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Saturday, April 13, 2024

Travis Hornsby's column Monday highlights perhaps the most pressing issue facing America today - the gross disparities in academic achievement between students of low and high socioeconomic backgrounds at all levels of education.

Currently, the U.S. is experiencing an educational crisis, and implications are seen and heard everywhere. The economies of our state and country are desperate to compete in this innovative, technology-driven market, yet our knowledge of math and science consistently rank at the bottom of the list of developed nations.

SAT scores, which can be used to predict future economic success, have been steadily declining through the years. And when it comes to courses that are not subject to standardized testing, like social sciences, studies find that students' knowledge is deteriorating or nearly nonexistent.

As college students and the most recent products of the K-12 system, we all have our stories. Often, however, no story is more compelling than that of a student from a low-income and/or disadvantaged background.

The larger picture that all these stories paint is disheartening and, quite frankly, unacceptable.

Consider that the average math and reading skills of a black or Hispanic 12th-grader are equivalent to the average of a white eighth-grader. Or that only 8 percent of kids from a low-income community will graduate from college. That in some neighborhoods, one is more likely to know someone who went to jail than someone who attended a four-year university.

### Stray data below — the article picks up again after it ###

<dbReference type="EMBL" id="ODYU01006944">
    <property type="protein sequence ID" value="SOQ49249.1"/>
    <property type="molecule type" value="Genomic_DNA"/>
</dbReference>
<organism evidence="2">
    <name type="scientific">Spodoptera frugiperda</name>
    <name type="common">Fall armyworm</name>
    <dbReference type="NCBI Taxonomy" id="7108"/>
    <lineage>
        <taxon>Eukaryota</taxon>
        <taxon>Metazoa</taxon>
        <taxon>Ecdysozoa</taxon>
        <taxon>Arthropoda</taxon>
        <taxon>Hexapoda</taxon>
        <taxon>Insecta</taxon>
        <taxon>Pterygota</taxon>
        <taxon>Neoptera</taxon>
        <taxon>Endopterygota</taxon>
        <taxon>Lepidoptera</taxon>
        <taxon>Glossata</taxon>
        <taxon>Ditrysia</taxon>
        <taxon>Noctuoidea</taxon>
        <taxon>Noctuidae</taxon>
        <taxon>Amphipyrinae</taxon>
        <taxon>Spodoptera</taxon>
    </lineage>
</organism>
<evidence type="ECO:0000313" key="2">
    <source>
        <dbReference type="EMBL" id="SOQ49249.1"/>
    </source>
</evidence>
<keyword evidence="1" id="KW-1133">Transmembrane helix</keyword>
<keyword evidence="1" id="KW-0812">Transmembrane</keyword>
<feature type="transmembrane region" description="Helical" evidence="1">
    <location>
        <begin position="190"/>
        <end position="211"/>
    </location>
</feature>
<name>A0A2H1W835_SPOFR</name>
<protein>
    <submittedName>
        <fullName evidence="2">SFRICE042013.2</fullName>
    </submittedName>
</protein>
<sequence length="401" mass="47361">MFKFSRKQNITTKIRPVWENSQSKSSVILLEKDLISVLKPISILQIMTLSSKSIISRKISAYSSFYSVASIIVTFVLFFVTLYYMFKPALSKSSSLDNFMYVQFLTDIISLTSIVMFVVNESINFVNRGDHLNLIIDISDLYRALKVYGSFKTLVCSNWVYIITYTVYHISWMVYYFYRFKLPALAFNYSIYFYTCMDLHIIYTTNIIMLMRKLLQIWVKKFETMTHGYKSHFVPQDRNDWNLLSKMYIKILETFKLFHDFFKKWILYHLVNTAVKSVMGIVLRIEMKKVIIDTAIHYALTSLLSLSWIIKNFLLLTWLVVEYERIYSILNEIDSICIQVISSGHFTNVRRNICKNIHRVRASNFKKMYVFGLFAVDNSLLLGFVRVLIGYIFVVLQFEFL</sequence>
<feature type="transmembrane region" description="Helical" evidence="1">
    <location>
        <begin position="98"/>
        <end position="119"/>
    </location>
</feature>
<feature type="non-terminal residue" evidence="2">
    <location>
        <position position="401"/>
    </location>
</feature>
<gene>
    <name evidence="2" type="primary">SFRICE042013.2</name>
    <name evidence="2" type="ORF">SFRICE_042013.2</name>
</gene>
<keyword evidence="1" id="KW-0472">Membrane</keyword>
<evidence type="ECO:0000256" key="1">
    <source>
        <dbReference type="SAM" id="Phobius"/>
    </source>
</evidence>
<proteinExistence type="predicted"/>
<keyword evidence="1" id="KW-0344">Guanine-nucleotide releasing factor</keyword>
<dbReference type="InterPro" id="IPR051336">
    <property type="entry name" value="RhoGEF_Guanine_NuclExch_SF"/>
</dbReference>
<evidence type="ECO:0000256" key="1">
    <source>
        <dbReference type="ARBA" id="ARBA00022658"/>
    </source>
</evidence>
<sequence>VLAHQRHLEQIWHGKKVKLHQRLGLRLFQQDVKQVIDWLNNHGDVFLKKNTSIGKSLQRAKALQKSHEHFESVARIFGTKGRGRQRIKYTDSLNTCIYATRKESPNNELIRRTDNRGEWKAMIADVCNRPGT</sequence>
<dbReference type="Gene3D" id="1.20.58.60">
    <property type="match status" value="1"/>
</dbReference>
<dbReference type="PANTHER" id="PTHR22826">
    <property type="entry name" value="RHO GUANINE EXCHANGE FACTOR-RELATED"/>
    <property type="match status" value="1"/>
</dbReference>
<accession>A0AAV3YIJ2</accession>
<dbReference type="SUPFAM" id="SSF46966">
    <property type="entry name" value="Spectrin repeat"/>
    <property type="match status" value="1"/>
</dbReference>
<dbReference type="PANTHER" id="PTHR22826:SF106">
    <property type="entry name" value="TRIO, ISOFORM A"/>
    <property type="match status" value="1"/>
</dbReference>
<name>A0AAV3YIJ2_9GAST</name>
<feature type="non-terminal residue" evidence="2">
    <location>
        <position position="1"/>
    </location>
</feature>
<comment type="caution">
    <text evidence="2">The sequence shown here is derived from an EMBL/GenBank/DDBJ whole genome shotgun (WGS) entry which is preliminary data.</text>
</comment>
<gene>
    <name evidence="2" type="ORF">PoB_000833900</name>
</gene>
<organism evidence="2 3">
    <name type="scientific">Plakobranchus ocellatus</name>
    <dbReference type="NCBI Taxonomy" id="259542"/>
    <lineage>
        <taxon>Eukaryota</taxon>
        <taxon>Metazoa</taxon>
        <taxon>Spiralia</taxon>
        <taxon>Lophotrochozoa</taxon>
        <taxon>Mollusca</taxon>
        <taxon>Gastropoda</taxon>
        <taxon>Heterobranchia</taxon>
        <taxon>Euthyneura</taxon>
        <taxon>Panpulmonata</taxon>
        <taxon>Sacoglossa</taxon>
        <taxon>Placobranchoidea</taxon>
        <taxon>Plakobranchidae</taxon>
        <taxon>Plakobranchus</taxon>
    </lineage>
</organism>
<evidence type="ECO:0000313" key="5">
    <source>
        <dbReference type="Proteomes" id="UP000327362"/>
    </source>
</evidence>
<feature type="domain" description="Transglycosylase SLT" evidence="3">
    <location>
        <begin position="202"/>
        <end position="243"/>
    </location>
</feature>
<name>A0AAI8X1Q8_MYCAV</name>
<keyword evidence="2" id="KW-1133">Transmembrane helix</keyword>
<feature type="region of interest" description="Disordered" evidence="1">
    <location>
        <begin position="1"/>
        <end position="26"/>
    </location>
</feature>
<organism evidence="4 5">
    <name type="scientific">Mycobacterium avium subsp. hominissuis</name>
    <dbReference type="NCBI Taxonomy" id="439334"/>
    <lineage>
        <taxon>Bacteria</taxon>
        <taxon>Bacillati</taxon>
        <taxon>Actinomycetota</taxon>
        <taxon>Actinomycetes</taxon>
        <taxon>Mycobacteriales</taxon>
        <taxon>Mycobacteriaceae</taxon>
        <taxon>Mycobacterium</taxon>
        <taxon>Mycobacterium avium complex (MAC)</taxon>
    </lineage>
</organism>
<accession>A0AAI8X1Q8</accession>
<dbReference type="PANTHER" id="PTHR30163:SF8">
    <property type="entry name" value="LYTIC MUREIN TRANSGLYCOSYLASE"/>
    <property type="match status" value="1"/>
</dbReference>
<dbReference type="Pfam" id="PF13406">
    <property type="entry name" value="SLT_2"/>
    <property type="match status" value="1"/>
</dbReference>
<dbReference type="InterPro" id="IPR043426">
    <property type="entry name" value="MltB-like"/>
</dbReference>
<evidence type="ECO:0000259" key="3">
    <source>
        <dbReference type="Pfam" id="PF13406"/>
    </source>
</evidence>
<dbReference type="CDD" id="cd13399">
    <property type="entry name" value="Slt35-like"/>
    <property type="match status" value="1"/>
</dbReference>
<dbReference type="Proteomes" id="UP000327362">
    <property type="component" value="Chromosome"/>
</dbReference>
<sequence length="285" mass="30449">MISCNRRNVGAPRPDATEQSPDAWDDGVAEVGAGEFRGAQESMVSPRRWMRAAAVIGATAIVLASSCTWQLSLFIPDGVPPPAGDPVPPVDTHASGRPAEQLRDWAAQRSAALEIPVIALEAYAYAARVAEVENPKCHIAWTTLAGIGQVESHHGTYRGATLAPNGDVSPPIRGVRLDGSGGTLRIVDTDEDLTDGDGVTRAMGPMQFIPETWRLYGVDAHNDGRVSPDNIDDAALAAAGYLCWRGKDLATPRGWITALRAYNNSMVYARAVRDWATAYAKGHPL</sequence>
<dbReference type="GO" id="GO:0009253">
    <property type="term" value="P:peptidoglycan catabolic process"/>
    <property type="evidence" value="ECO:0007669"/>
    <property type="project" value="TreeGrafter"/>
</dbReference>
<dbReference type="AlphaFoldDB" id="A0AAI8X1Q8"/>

In a nation that prides itself as a place for equal opportunity, it is troubling and ironic to see that not everyone has access to a quality education. Educational inequity is perhaps the greatest social issue of our generation, yet so little attention is paid to it by our peers.

If we are to solve this national injustice, we must first come together as students in order to identify tangible solutions to these problems on both local and state levels. Starting with our community, how do we ensure that students of color and low-income backgrounds have the right tools and preparation to become a part of the Gator Nation? Is UF doing everything it can to enhance the experience of this group?

Vicky Riquelme & Andrew Hecht

Gators' College Access Network

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